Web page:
A few forum members and I got together to raid the Uintas on Saturday. Scientificangler (Keoni), Brookieguy1 (Dave), Sawsman (Jason), and myself had a collective mind to hunt down some nice brookies in a region where smaller fish are typically the norm.
This was sure to be a good trip, considering the guest list and the venues. Having been forum buddies for quite some time, and part of our little “trout underground”, it was a bit strange that Keoni and Jason had never actually met each other in person until this trip.
Our first stop required a bumpy ride and a little stomping, but promised healthy brookies for the willing. Near the lake, we stumbled upon (and subsequently awakened) a crazy old Russian guy who had been camping in the area for some time.
He was quite protective of the mushrooms growing in the surrounding area and was quick to shoo me away from “his” prize, an 8 inch muffin that I thought was neat. His plan was to take it home on Monday, he explained.
Once we’d shoved off in our tubes, Jason started the catching clinic, hooking up left and right. Keoni seemed to keep his rod bent too. Both were getting some pretty good ones in the mix, up to 18 inches in length.
My own success was limited to a lot of missed bites on jigs and flies. For some reason, I had really hard time setting the hook. In retrospect, using my stiffer rod I had may have increased my catch rate.
Not all the fish got away though. A couple of smaller ones stayed on for me and a pretty good one at 17.5".
Unfortunately, what seems to be a trend of bad luck continued on this trip for Dave. Whenever he and I fish together, he gets wet. Somehow, it never fails and I even predicted it this time.
Starting out with a leaky bladder in his tube, he was banished to the shore, where the fishing on this lake would be much more difficult. Deciding to wade out for a better casting position, we were all glad to see him hook up with a keeper. Nobody would be skunked today.
It wasn’t too long after that, we all jerked our heads around in response to the high-pitched whooping of poor Dave, whose head and shoulders were all that remained above the water.
He had stepped into a deeper trench next to a beaver lodge and had taken “the plunge”, which was jokingly forecast earlier. We all had to laugh, but still felt bad. It’s never fun to fill your waders with cold water.
After Dave had some time to dry off and attempt a jerry-rigged fix on his tube, we decided it was time to investigate our other lake, which required yet another bumpy ride. The drive took a pretty long time and we enjoyed some gut-busting laughs, swapping stories along the way.
Finally reaching our target, we all hoped that the lake had fared well over the 2 years since Dave had last visited.
Time ticked on and all casts were unmolested by the mythical fish that supposedly existed. We were all a bit dumbfounded, wondering what we could be doing wrong or if the lake might have somehow killed.
Shuffling through our tackle boxes and trying every trick in the book, the outlook was grim until Keoni finally coerced a gorgeous beast into munching a Gulp! leech.
Needless to say, this gave the rest of us hope and we continued to work hard in search of our finned friends.
Despite our efforts, the action was still brutally slow and it took a long time before a brown maribou jig was taken by what might be my new personal best brookie at 18.5":
What a beautiful specimen! It was quite the surprise to me that I’d catch something like that from the Uintas, of all places. Sure, there are some real sleepers within the thousands of waters in this mountain range, but it’s great to have some confirmation.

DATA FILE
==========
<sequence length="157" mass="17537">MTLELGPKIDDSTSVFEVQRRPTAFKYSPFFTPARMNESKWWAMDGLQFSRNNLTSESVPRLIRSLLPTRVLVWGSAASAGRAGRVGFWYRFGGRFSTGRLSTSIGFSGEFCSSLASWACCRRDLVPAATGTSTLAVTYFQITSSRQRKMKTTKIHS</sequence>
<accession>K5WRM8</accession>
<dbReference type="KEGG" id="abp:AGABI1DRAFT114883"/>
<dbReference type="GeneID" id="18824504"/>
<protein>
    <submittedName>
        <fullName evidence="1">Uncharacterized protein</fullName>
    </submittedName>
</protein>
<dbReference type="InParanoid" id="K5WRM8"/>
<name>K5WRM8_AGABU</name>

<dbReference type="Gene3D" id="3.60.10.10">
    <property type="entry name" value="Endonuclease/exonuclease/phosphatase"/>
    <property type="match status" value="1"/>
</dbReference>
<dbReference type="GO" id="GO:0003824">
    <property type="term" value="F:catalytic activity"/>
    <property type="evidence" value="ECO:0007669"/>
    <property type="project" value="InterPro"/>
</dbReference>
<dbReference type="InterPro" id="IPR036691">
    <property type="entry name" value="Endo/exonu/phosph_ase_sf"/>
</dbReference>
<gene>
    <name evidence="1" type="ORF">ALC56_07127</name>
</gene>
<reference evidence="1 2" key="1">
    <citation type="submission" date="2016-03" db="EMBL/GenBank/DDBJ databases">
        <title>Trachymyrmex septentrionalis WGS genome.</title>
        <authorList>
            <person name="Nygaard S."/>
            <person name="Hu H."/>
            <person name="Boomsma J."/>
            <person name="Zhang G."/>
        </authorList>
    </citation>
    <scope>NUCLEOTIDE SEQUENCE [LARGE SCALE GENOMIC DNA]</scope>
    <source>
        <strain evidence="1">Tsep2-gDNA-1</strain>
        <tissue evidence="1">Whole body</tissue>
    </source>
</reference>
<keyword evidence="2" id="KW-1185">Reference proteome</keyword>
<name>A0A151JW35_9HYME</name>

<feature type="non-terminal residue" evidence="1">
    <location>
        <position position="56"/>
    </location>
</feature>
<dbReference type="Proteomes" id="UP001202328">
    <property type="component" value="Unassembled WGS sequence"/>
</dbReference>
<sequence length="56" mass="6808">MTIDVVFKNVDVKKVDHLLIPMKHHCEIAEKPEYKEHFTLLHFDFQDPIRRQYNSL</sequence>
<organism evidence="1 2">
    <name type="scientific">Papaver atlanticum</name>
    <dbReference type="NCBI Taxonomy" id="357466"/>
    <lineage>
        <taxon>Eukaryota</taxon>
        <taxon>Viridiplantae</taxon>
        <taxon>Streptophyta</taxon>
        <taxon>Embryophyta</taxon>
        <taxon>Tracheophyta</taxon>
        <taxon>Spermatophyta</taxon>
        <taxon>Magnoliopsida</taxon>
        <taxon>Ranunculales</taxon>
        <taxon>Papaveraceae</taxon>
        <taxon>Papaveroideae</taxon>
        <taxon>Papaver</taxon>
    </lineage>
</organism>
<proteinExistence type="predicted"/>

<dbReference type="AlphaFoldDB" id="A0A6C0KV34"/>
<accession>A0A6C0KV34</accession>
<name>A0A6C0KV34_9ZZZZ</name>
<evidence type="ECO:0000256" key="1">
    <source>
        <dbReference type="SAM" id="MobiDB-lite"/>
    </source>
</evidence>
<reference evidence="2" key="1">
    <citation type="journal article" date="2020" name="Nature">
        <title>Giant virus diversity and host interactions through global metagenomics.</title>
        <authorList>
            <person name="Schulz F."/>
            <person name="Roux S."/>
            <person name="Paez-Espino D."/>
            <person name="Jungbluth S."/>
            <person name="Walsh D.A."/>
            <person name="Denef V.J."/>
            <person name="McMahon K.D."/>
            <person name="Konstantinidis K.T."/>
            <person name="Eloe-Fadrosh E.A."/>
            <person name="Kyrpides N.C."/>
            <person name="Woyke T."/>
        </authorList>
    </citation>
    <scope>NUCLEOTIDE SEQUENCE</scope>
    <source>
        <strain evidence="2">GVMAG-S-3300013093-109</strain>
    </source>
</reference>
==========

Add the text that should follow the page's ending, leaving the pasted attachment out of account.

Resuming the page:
The next to score would be Keoni again, across the lake from me. Jason finally nailed one too and was pretty close to me when it happened.
As I was preparing to get a photo of the nice female, it was able to free itself and slipped away, sadly. It was also a good sized fish. He was able to wrangle in one more during our float, a little while later.
Dave’s bad luck continued, however. He diligently worked the fishy looking structure and the lily pads, but just couldn’t buy a taker. While I was in the same area, he finally hooked into one, but it shook off, only a couple of seconds into the fight. What a tough day for Dave!
One more fish decided to grace my hands before we left, eating a nightcrawler I was drifting as a last resort. It was a 17" female that I somehow failed to photograph.
What a great bunch of guys to get out with! It’s been awhile since I’ve laughed that hard and had that good of a time fishing in a group. Special thanks need to be extended to Keoni for driving, and to Dave for being the “martyr” of this trip.
I had a blast and would gladly rearrange my schedule at the drop of a hat to fish with any of these guys again. Thanks, guys.
Why not go jogging, hit the gym, start a garden or whatever it is that normal humans do? What's so fascinating about these slimy little creatures that live in the water?
Fishing is a bit more to me than a hobby or a sport. It's an essential part of life that helps me connect with the Earth in ways similar to the long-practiced traditions of mankind. Wherever man has had a water source, there has been fishing.
This is a photo of my kitchen blinds, through the bottom of a drinking glass.
Collect Neat Stuff?
Relic Mercantile might have just what you're looking for.
Travis Sylvester, of Travzart.com
Travis Sylvester is a local Utah artist, whom I've known for a few years. His artwork is sensational and he seems to improve with every new piece. He reproduced one of my cutthroat photos in colored pencil and it turned out great. Check out his website and click this pic.
While Googling trout images one day, I stumbled upon some art by A.D. Maddox and became a fan right away. Photos link to her site.